Betrayed Asked: How to stop bad, painful nightmares?

About 3/4 of the time when I do dream, they're unpleasant. And most of those I'd say are nightmares. It ranges from having to deal with someone I hate, to getting shot, beat, drowning or any other bad things you could imagine. And these are nightmares I actually feel. Fake injurys, but I actually feel real pain and wake up struggling to breathe or twitching and whatnot because of the nightmares. (I've dies many times, once though it kept going on into me being a ghost and having to relive the worst breakup I've ever had)

Now I've tried everything I can think of to help it. The most common remedy I hear about is reliving the nightmare in my head over and over, but changing it to something bearable. That's doesn't help. No matter how I change it, doesn't help. I've also tried reading boring books, playing games, lookig up funny pictures, drawing, writing, and sleeping with music or white noise playing. Even old black & white comedy channel on tv while asleep. Is there anything else you can think of to stop having so many nightmares? Or at least help so they aren't so bad, and I don't actually feel getting hurt?

Idk if this matters, but my room has no windows. I sleep alone (well, my dog stays in here) in a room with only my alarm clock light on it's lowest setting. And I used to cover that up so it was pitch black.


John Answered:
Those nightmares are probably from demons.Become a born-again Christian, as per Romans chapter 10 in the Bible.Then command those demons to go, as per Luke 10:19 and Mark chapter 16.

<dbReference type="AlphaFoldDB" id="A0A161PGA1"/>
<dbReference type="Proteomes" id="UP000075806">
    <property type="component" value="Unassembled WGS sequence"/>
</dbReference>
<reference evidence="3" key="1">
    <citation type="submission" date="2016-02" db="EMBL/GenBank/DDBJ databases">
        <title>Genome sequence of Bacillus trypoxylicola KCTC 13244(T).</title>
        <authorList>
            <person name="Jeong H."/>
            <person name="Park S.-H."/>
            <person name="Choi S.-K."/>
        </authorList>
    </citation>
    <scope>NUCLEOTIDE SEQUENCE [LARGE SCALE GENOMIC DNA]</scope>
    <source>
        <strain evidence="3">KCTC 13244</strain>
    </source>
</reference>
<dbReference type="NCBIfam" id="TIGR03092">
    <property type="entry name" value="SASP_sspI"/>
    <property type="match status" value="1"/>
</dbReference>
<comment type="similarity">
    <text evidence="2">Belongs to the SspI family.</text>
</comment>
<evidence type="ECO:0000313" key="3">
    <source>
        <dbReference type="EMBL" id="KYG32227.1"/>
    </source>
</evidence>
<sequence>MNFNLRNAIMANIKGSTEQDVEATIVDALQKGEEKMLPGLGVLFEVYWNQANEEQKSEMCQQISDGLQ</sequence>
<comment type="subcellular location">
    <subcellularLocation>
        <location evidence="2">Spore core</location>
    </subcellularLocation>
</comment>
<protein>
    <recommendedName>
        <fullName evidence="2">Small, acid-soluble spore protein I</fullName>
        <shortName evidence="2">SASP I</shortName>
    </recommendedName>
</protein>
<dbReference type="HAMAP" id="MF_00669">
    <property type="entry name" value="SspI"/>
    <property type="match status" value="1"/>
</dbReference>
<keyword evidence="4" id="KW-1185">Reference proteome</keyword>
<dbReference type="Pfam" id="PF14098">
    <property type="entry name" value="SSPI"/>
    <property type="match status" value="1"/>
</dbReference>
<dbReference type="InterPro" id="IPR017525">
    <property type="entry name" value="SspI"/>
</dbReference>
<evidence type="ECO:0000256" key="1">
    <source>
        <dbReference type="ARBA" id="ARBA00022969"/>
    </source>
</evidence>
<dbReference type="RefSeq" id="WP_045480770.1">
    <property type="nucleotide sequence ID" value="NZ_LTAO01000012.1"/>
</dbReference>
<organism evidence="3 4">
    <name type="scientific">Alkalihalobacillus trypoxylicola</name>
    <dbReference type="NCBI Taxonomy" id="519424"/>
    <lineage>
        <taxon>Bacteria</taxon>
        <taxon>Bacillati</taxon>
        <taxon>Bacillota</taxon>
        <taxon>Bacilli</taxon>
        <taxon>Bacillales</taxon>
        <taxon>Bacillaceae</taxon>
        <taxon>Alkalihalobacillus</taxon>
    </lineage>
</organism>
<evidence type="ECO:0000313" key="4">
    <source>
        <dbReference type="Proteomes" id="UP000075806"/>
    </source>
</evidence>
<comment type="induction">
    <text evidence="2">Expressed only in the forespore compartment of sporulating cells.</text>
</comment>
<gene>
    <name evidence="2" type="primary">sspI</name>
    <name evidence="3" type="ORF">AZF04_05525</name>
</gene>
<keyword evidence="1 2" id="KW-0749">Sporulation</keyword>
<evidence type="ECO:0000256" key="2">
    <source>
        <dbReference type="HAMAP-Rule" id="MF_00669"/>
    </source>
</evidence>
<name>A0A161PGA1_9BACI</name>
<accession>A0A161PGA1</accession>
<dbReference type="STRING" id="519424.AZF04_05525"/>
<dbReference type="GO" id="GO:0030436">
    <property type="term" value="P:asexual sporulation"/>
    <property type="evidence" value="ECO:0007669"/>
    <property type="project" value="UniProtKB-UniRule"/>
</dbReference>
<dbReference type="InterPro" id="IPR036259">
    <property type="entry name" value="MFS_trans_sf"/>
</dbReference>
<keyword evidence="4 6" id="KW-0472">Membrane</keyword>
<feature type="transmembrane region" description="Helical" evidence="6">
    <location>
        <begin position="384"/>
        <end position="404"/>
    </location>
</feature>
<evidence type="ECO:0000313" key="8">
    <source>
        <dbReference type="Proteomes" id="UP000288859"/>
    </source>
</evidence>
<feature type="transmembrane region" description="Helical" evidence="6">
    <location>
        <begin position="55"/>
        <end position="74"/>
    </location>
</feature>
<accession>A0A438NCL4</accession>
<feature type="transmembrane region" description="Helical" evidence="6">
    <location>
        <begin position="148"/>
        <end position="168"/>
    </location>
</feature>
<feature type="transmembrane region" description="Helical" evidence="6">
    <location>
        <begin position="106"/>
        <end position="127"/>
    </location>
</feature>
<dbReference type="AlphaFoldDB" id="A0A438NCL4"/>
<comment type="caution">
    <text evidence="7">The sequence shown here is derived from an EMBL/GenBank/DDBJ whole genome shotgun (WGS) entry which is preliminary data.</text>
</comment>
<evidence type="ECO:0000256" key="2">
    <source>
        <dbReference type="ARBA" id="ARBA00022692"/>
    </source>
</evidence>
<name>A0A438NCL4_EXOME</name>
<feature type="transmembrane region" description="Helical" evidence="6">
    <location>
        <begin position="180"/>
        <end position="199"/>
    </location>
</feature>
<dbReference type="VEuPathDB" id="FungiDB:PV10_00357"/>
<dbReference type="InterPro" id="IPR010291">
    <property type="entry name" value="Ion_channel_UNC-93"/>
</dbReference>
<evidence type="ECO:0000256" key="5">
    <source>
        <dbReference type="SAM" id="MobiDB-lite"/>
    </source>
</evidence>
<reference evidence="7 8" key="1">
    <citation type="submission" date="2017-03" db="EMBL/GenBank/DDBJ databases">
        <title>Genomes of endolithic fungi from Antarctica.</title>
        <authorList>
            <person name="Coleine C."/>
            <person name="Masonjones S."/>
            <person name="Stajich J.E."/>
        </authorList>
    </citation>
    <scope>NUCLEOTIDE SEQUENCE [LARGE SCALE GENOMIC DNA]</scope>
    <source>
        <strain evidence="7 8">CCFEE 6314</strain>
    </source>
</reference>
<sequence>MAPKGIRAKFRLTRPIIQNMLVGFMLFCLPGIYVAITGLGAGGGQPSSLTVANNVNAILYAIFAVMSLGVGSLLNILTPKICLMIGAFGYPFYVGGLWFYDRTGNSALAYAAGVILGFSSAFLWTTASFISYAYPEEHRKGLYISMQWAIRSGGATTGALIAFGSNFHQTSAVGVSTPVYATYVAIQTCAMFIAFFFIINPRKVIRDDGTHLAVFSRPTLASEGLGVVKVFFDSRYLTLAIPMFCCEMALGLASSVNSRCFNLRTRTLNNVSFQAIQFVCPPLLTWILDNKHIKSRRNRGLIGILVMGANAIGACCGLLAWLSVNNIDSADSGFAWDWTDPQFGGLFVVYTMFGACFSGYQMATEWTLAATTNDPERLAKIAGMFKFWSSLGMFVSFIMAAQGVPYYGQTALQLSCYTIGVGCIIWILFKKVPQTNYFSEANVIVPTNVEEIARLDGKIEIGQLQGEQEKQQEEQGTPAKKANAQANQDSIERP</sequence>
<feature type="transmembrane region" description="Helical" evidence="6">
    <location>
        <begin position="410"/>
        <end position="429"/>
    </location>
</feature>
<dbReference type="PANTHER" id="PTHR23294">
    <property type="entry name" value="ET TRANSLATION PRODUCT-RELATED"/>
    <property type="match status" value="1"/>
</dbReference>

Fred Hoehn

Fred Answered:
I'm no expert, but I'm wondering if your REM sleep is disrupted somehow? Do you take any medicines or pop pills or drink alcohol? Many meds, like antidepressants, can bring on VERY vivid dreams.Other meds can disrupt REM sleep, and when stopped the body goes into REM 'overdrive'.
Even cold medicines can cause nightmares, in my experience.

Another thing I wonder if it could be is the light situation? Again, I am no expert, so this is something you need to look into.Could a dark room be doing this? Or too much artificial light?

A tip I have heard about is to shut off your computer and cell phone for two hours before you got to sleep-the light on monitors and phones mimics natural light.Natural light stimulates serotinin production via the retina-and serotonin production is linked to sleep cycles (which is why people with depression are urged to go out for walks, and why 'light boxes' and serotinine increasing antidepressants work so well).My guess is its this last one.If none of these help, see a doctor or get a sleep study done.Good luck!

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